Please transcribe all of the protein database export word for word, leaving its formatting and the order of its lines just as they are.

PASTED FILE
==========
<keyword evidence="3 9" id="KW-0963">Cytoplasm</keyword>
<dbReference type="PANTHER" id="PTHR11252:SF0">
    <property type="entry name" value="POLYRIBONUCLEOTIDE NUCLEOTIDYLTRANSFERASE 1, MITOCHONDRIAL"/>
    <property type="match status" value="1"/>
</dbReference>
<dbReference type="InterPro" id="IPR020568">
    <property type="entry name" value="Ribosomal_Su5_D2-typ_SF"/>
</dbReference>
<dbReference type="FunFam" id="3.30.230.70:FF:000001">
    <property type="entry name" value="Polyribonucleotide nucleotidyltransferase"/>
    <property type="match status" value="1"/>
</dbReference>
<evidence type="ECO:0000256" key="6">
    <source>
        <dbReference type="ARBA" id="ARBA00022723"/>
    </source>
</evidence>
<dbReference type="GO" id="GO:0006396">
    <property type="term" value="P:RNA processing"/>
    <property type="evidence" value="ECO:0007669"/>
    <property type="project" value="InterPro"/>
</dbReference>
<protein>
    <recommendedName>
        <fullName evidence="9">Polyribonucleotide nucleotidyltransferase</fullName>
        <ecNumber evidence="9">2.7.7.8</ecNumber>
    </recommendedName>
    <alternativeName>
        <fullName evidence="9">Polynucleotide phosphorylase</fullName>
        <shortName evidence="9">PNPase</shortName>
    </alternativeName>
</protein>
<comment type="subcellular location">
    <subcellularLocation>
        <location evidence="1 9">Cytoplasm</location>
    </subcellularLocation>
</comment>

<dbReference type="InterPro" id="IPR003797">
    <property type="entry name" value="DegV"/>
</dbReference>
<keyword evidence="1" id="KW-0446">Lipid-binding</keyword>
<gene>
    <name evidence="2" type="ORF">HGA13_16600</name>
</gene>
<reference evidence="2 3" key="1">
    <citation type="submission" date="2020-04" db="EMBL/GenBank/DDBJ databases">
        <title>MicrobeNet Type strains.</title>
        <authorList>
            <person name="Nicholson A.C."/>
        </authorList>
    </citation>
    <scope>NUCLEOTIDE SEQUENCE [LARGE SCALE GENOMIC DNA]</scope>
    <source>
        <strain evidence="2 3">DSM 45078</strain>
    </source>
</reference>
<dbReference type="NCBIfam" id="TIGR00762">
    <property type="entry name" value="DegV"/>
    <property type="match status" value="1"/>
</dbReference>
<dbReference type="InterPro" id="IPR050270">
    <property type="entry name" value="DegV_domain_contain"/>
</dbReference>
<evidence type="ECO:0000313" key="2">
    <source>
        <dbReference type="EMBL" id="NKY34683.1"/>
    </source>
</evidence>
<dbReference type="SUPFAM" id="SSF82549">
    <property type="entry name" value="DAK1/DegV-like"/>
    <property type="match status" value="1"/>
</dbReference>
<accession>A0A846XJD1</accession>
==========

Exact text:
<keyword evidence="3 9" id="KW-0963">Cytoplasm</keyword>
<dbReference type="PANTHER" id="PTHR11252:SF0">
    <property type="entry name" value="POLYRIBONUCLEOTIDE NUCLEOTIDYLTRANSFERASE 1, MITOCHONDRIAL"/>
    <property type="match status" value="1"/>
</dbReference>
<dbReference type="InterPro" id="IPR020568">
    <property type="entry name" value="Ribosomal_Su5_D2-typ_SF"/>
</dbReference>
<dbReference type="FunFam" id="3.30.230.70:FF:000001">
    <property type="entry name" value="Polyribonucleotide nucleotidyltransferase"/>
    <property type="match status" value="1"/>
</dbReference>
<evidence type="ECO:0000256" key="6">
    <source>
        <dbReference type="ARBA" id="ARBA00022723"/>
    </source>
</evidence>
<dbReference type="GO" id="GO:0006396">
    <property type="term" value="P:RNA processing"/>
    <property type="evidence" value="ECO:0007669"/>
    <property type="project" value="InterPro"/>
</dbReference>
<protein>
    <recommendedName>
        <fullName evidence="9">Polyribonucleotide nucleotidyltransferase</fullName>
        <ecNumber evidence="9">2.7.7.8</ecNumber>
    </recommendedName>
    <alternativeName>
        <fullName evidence="9">Polynucleotide phosphorylase</fullName>
        <shortName evidence="9">PNPase</shortName>
    </alternativeName>
</protein>
<comment type="subcellular location">
    <subcellularLocation>
        <location evidence="1 9">Cytoplasm</location>
    </subcellularLocation>
</comment>

<dbReference type="InterPro" id="IPR003797">
    <property type="entry name" value="DegV"/>
</dbReference>
<keyword evidence="1" id="KW-0446">Lipid-binding</keyword>
<gene>
    <name evidence="2" type="ORF">HGA13_16600</name>
</gene>
<reference evidence="2 3" key="1">
    <citation type="submission" date="2020-04" db="EMBL/GenBank/DDBJ databases">
        <title>MicrobeNet Type strains.</title>
        <authorList>
            <person name="Nicholson A.C."/>
        </authorList>
    </citation>
    <scope>NUCLEOTIDE SEQUENCE [LARGE SCALE GENOMIC DNA]</scope>
    <source>
        <strain evidence="2 3">DSM 45078</strain>
    </source>
</reference>
<dbReference type="NCBIfam" id="TIGR00762">
    <property type="entry name" value="DegV"/>
    <property type="match status" value="1"/>
</dbReference>
<dbReference type="InterPro" id="IPR050270">
    <property type="entry name" value="DegV_domain_contain"/>
</dbReference>
<evidence type="ECO:0000313" key="2">
    <source>
        <dbReference type="EMBL" id="NKY34683.1"/>
    </source>
</evidence>
<dbReference type="SUPFAM" id="SSF82549">
    <property type="entry name" value="DAK1/DegV-like"/>
    <property type="match status" value="1"/>
</dbReference>
<accession>A0A846XJD1</accession>